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Brig. Gen. Bill Rew, commander of Misawa's 35th Fighter Wing, talked to airmen Friday during the base's Sexual Assault Facts and Education briefing. The training is now mandatory for all Pacific Air Forces personnel following a review last year that found 92 reports of rape in PACAF from 2001 to 2003. Rew wants feedback from Misawa airmen on how base leaders can improve the SAFE program.

Brig. Gen. Bill Rew, commander of Misawa's 35th Fighter Wing, talked to airmen Friday during the base's Sexual Assault Facts and Education briefing. The training is now mandatory for all Pacific Air Forces personnel following a review last year that found 92 reports of rape in PACAF from 2001 to 2003. Rew wants feedback from Misawa airmen on how base leaders can improve the SAFE program. (Jennifer H. Svan / S&S)

Brig. Gen. Bill Rew, commander of Misawa's 35th Fighter Wing, talked to airmen Friday during the base's Sexual Assault Facts and Education briefing. The training is now mandatory for all Pacific Air Forces personnel following a review last year that found 92 reports of rape in PACAF from 2001 to 2003. Rew wants feedback from Misawa airmen on how base leaders can improve the SAFE program.

Brig. Gen. Bill Rew, commander of Misawa's 35th Fighter Wing, talked to airmen Friday during the base's Sexual Assault Facts and Education briefing. The training is now mandatory for all Pacific Air Forces personnel following a review last year that found 92 reports of rape in PACAF from 2001 to 2003. Rew wants feedback from Misawa airmen on how base leaders can improve the SAFE program. (Jennifer H. Svan / S&S)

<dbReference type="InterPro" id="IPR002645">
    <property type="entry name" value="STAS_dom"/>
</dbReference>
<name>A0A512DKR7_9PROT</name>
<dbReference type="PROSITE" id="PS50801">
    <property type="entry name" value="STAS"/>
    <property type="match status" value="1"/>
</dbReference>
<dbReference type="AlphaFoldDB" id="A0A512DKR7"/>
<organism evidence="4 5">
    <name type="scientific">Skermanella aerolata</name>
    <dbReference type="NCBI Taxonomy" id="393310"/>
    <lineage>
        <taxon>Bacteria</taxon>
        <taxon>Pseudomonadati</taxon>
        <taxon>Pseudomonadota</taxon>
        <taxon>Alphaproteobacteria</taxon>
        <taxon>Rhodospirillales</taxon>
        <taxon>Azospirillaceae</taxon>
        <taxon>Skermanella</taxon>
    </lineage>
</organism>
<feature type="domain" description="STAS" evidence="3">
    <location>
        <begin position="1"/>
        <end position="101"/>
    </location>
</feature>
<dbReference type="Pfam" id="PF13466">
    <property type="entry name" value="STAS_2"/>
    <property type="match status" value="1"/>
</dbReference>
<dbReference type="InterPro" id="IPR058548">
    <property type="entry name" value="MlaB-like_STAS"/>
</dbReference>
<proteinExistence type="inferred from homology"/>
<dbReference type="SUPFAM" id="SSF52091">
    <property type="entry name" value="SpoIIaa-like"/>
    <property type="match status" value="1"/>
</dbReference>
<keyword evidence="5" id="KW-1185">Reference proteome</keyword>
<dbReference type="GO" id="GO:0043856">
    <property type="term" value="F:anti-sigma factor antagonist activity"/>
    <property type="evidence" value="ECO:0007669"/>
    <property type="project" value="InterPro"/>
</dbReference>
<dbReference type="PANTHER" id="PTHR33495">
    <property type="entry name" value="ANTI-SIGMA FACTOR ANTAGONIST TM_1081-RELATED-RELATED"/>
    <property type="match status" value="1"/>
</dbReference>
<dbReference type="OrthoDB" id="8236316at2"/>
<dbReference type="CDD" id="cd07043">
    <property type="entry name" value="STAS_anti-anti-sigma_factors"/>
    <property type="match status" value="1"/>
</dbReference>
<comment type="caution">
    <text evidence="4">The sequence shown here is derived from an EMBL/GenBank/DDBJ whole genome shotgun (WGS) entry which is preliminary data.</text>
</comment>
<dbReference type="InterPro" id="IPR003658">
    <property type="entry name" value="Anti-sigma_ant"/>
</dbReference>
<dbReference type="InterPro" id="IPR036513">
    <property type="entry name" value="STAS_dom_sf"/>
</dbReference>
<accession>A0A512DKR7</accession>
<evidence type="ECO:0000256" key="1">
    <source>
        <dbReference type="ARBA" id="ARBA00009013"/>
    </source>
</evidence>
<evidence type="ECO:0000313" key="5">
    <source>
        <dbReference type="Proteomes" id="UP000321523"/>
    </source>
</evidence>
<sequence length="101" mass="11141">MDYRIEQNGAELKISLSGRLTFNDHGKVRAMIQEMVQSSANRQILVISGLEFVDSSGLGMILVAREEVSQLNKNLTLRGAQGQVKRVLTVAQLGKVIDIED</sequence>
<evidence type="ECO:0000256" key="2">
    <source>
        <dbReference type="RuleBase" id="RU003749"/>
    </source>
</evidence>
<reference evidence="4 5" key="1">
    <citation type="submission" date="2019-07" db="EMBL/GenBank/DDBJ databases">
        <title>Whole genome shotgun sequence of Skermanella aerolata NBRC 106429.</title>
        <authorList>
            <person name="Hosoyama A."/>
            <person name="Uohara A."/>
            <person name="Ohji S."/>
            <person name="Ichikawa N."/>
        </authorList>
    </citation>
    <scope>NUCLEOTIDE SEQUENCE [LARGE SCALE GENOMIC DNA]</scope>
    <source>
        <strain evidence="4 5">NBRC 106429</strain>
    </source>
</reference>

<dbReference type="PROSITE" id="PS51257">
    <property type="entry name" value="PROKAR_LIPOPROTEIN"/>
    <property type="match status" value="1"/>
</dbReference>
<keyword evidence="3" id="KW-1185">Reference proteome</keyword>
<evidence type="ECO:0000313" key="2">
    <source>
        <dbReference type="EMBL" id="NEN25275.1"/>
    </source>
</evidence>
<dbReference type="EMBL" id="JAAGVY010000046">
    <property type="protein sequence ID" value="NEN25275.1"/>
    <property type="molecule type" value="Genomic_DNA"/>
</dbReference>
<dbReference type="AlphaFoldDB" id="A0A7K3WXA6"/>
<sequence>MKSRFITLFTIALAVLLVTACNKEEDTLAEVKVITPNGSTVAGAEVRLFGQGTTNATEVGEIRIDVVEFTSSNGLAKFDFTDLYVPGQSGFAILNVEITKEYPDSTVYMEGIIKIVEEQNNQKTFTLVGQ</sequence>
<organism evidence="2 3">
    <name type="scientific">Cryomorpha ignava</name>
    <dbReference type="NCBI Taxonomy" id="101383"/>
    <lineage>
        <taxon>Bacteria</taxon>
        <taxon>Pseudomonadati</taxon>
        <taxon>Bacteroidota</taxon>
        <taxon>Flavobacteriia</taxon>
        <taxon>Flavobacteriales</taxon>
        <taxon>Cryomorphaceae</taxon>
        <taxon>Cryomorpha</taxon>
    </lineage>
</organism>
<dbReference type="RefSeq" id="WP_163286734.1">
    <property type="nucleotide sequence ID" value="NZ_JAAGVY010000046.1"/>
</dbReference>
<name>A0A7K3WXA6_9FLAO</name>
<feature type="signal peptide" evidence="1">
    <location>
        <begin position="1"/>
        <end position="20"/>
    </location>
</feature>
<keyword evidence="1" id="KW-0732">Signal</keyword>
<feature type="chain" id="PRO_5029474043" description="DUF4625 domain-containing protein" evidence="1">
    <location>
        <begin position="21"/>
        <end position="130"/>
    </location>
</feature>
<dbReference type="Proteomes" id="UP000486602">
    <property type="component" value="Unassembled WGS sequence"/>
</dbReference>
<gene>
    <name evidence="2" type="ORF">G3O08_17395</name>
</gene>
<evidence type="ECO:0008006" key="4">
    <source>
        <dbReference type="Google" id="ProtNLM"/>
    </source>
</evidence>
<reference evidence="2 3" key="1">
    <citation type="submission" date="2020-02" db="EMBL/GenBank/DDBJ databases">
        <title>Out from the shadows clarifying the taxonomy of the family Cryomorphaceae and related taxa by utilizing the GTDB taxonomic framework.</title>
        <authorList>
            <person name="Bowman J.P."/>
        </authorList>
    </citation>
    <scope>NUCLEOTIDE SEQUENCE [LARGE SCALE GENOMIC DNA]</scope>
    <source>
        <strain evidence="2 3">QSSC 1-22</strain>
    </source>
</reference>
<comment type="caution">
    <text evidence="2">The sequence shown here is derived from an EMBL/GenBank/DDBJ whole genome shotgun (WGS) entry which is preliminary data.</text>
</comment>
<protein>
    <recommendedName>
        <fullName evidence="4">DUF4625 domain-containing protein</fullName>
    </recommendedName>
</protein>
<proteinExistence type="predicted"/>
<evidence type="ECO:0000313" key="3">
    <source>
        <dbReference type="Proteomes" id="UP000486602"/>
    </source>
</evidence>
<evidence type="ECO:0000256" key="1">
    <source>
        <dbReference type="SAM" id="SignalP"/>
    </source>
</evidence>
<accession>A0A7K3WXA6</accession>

Capt. Melinda Greene, the assistant staff judge advocate for Misawa's 35th Fighter Wing, led a separate briefing for female airmen on sexual assault, advising them on ways to avoid a potentially dangerous situation and how to report an incident if they think they were raped. She also talked about false reporting and not to confuse regret with a crime.

Capt. Melinda Greene, the assistant staff judge advocate for Misawa's 35th Fighter Wing, led a separate briefing for female airmen on sexual assault, advising them on ways to avoid a potentially dangerous situation and how to report an incident if they think they were raped. She also talked about false reporting and not to confuse regret with a crime. (Jennifer H. Svan / S&S)

Airmen at Misawa attended a two-hour Sexual Assault Facts and Education briefing Friday afternoon.

Airmen at Misawa attended a two-hour Sexual Assault Facts and Education briefing Friday afternoon. (Jennifer H. Svan / S&S)

MISAWA AIR BASE, Japan — About 4,000 airmen at this northern Japan base are required to sit through two hours of frank talk about sex.

The mandatory wing briefing isn’t about moral virtues or “the birds and the bees,” but about sexual assault — what it is, how to prevent it and how to report it.

Less than a year after former Pacific Air Forces Commander Gen. William Begert ordered a review of PACAF sexual assault cases, Pacific bases are launching their inaugural Sexual Assault Facts and Education (SAFE) briefing.

PACAF mandated the training after the Begert study found 92 reports of rape from 2001 to 2003 and flaws in how the cases were handled.

Most bases have already held initial SAFE briefings. Misawa held its first sessions Thursday and Friday at the Mustsu Officers’ Club. Brig. Gen. Bill Rew said the 35th Fighter Wing could have started the training sooner but he wanted to fine-tune the message and delivery, targeting it to airmen under 25, the age group most likely to be involved in sexual assault cases, according to PACAF figures.

Rew said he sat through the briefing for the first time about six weeks ago.

“I gave it an ‘F’ because it was geared at the 45-year-old senior officer level,” he said.